Tapping into the Emerging Muslim Consumer Market. What should natural skincare and cosmetics businesses consider?

IMG_0566 (2)When it comes to looking fabulous consumers will spend hundreds of pounds on products that make them feel and look good.  With the rise of celebrity youtubers and instragrammers showcasing their use of luxury products, everyone wants branded products.  Not surprisingly, the ethnic community, in particular the Muslim community in the West, whose spending power for a very long time was considered negligible is now a rapidly growing customer base for skincare and cosmetics companies globally. 

Mainstream businesses have already started to cater for this growing niche.  All you need to do is look at the shift in models and the several shades of foundations and BB creams currently available on the market.  Whilst the consumer market is rapidly growing, so is the availability of brands.  The beauty industry is now a very lucrative, yet competitive market to be in, all promising a high-end product that are better for the consumer.   

As the demand for innovative beauty products is on the rise, the consumer is also becoming more aware of what they are purchasing.  Today the industry is consumer led.  Consumers are paying more attention to what they put on their skin, resulting in the rise of natural, organic and plant based products.  New companies such as Tropic Skincare, Bodhi & Birch, Pai Skincare, and Inika Organic are all wanting a piece of the beauty market, but breaking into a market led by the age old traditional brands is not that easy.  Brands such as MAC cosmetics, Yves Saint Laurent, Chanel and Clinique all have a loyal following. So how can the newly emergent organic and natural business increase its share in the market? It’s simple, think strategically and invest outside the box, certifications!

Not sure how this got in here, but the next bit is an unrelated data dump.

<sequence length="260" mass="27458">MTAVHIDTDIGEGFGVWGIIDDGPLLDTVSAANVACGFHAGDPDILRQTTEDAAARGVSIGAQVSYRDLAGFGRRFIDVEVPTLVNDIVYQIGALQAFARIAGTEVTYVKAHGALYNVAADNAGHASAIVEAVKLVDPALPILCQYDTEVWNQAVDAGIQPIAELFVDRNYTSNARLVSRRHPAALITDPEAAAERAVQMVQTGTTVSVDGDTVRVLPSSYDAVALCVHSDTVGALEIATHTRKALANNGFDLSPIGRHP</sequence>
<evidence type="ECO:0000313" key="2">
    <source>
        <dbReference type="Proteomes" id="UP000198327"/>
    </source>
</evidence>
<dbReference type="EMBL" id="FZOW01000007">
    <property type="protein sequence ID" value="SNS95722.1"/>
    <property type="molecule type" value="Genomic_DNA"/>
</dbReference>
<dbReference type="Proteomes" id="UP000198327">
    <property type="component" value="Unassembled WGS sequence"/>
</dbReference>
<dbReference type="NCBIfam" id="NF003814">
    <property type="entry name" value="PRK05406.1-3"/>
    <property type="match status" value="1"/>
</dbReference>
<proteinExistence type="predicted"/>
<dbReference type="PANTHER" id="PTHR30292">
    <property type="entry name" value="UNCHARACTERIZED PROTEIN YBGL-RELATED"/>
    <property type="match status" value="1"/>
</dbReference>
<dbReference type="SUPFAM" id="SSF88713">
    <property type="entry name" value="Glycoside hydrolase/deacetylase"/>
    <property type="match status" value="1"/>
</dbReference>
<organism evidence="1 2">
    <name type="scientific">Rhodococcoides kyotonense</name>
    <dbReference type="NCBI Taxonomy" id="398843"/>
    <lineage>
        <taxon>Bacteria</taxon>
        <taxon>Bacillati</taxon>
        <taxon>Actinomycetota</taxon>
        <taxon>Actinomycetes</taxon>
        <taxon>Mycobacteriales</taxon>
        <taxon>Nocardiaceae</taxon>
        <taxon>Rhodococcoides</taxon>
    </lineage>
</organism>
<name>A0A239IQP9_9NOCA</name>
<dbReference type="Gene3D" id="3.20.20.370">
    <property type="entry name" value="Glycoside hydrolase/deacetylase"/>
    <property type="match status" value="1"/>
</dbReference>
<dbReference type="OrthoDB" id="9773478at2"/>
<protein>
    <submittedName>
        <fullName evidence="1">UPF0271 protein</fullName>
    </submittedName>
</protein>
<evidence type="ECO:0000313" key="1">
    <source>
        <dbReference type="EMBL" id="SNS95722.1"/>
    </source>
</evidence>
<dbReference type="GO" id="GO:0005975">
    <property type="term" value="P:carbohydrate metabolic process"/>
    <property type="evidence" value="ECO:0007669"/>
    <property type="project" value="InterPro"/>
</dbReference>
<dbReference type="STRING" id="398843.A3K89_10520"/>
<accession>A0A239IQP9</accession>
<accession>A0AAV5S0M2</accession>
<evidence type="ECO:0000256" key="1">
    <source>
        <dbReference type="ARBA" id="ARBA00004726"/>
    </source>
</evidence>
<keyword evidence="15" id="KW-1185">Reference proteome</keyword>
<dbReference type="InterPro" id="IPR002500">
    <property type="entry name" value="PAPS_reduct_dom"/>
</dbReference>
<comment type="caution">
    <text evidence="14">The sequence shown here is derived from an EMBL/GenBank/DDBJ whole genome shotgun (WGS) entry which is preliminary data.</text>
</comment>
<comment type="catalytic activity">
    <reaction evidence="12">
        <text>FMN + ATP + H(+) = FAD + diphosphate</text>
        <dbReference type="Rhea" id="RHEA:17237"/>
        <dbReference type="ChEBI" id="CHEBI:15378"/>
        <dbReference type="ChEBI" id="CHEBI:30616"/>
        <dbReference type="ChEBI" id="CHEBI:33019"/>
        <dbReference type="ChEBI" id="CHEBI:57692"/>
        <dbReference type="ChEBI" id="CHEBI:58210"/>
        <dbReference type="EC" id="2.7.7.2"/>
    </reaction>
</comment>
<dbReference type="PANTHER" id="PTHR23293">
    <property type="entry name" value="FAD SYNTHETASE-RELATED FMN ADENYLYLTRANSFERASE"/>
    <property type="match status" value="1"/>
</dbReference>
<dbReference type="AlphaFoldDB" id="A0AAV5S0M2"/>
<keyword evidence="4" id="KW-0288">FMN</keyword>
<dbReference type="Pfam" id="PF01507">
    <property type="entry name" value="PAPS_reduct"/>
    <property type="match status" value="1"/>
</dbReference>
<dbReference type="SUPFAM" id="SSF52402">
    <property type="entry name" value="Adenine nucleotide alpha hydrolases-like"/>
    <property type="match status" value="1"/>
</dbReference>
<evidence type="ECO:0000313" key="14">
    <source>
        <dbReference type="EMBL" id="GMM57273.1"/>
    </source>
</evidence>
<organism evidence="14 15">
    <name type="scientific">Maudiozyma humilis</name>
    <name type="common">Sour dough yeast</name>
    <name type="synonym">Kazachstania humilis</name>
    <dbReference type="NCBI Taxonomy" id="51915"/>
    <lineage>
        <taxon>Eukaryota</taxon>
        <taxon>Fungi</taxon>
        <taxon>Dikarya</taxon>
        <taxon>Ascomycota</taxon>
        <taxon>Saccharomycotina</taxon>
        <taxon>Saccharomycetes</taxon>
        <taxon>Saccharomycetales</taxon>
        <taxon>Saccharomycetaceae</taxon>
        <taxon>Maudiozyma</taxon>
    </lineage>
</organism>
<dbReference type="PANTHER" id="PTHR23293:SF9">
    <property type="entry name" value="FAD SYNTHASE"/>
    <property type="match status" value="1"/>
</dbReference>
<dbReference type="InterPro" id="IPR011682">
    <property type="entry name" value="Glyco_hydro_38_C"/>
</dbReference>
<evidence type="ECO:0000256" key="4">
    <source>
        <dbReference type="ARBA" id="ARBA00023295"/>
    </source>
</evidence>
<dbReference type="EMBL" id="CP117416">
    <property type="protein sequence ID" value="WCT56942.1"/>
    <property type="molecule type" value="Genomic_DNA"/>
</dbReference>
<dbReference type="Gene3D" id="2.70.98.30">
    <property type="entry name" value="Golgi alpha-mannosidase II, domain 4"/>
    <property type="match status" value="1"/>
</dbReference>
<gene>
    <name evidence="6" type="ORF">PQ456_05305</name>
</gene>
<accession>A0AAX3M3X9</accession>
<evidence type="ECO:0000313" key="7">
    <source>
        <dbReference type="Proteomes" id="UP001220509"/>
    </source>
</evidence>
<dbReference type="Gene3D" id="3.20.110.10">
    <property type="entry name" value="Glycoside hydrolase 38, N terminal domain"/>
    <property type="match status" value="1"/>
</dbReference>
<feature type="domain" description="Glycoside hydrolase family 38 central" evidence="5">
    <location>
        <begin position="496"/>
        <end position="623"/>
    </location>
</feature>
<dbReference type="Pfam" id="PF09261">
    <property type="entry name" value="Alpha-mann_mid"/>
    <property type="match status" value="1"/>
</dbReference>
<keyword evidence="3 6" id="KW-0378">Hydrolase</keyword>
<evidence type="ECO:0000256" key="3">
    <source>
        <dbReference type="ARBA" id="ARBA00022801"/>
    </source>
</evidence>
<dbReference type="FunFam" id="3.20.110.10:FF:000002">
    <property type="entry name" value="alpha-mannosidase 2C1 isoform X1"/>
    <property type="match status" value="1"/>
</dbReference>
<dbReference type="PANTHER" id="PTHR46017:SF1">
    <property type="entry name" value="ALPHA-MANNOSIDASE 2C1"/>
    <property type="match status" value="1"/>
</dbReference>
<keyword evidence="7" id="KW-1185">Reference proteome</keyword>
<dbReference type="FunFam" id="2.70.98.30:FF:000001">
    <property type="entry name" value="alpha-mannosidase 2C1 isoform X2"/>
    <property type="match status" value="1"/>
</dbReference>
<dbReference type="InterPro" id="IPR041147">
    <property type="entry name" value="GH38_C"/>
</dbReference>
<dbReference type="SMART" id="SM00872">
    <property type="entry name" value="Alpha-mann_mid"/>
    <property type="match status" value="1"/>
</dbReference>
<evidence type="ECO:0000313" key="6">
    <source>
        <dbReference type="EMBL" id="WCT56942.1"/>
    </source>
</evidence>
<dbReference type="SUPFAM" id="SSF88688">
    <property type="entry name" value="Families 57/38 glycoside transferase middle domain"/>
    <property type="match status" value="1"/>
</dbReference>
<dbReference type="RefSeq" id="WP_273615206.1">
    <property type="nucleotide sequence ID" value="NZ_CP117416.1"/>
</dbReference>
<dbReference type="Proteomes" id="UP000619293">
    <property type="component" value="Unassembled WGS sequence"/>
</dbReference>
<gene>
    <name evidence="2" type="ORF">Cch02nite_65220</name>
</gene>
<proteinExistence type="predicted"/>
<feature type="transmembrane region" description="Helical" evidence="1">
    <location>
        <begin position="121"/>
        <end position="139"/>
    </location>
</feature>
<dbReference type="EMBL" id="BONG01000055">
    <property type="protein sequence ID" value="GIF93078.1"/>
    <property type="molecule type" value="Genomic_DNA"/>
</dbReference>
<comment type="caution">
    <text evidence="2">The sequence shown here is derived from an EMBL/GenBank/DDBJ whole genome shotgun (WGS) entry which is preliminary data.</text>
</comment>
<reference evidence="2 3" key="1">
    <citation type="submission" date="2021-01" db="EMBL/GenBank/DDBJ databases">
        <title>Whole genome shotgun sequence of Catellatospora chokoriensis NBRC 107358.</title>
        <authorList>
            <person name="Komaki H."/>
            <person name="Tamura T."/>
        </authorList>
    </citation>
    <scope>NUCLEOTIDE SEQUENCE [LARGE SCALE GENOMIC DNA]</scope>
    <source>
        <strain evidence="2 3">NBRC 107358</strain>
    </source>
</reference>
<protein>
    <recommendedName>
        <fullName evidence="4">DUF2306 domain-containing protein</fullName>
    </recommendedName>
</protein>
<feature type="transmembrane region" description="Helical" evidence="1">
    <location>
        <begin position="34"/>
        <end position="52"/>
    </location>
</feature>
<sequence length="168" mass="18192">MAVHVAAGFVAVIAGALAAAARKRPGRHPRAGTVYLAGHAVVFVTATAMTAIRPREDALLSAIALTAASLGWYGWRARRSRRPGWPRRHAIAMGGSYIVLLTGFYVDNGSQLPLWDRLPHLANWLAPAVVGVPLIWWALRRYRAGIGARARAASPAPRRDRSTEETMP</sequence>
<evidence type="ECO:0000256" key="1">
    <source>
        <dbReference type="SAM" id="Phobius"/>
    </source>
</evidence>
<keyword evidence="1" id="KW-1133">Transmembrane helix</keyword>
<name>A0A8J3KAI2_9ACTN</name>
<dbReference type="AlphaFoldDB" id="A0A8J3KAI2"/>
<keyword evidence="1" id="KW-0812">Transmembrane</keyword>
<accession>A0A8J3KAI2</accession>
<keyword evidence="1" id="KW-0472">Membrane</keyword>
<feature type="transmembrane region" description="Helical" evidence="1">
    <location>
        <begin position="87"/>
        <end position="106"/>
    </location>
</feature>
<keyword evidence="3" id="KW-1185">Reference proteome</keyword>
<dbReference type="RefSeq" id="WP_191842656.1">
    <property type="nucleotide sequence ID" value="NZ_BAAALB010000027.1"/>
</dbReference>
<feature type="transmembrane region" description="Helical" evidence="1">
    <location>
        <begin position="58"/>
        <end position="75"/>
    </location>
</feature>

I recently purchased a cosmetics box that really fits my ‘wish list’.  Having searched high and low for a brand that fit my pocket and requirements of being organic, plant based, cruelty free and alcohol free, I stumbled upon Inika Organic, an Australian based cosmetics company.  Not only have they invested in certifications to appease the mainstream market, they’ve seized an opportunity and achieved halal certification.  A certification that’s opening up doors to a new global consumer base.  

For the growing ethnic consumer market of which I am a part of, this was the perfect product to purchase.  I was a bit dubious when I placed the order, but I have to admit, I’m not disappointed. The products arrived in a recyclable box with minimal packaging, feel great on the skin and carry a multitude of certifications including vegan, cruelty free, organic and halal. 

Whilst a number of brands will carry various certifications, many have not considered investing in halal certification.  Businesses manufacturing products that are natural, plant based, free of alcohol and produced in environments free from contamination of animal or alcohol derived products should think about halal certification. The halal certification holds a lot of weight in the Muslim community.  So if you own a brand that meets the above criteria, why not look into the certification?  You might find that you will have attracted a consumer who would normally not consider your brand.

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